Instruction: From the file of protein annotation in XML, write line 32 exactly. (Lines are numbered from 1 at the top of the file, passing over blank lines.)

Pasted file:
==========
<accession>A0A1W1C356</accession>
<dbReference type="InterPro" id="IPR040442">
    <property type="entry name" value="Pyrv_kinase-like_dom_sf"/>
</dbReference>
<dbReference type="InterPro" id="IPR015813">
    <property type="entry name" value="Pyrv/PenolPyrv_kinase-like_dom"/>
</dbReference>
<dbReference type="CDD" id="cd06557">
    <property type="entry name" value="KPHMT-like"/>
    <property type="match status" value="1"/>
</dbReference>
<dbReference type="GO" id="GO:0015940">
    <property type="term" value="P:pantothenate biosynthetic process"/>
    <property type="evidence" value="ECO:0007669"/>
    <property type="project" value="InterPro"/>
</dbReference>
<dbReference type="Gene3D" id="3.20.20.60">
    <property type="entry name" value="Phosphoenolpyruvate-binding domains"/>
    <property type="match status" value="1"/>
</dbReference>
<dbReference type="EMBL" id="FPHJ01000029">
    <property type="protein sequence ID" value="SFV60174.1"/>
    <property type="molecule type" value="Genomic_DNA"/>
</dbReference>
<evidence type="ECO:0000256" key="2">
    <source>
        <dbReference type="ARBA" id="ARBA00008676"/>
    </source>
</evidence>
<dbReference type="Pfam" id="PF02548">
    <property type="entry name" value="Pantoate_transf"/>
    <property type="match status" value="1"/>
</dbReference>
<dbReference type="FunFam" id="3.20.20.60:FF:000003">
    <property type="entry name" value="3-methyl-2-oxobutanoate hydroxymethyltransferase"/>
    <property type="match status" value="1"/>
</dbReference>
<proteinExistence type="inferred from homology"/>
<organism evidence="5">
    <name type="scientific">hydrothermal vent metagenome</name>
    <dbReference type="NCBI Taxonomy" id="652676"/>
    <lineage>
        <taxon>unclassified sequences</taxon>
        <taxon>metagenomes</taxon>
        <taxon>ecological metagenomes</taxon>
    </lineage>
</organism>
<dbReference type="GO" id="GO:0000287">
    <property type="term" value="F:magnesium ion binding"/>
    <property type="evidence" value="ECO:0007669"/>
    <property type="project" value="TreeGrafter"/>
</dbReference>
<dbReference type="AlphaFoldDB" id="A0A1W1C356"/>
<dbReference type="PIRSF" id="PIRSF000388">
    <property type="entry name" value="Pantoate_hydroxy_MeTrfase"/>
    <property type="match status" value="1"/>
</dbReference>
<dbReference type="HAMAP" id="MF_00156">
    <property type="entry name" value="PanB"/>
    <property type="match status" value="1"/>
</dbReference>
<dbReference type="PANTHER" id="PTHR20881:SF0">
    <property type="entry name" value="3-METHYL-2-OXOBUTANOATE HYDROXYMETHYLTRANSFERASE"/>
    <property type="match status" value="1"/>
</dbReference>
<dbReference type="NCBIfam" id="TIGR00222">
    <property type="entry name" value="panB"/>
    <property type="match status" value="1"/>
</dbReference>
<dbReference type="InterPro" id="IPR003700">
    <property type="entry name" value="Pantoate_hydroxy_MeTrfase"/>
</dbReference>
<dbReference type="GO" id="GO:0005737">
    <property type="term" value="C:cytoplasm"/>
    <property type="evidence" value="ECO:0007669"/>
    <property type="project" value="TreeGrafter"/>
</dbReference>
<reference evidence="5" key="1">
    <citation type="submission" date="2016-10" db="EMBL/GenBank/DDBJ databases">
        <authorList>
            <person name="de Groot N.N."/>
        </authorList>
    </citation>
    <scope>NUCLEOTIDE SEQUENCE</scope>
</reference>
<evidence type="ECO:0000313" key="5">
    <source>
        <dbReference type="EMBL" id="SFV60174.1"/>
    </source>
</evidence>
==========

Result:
    <property type="match status" value="1"/>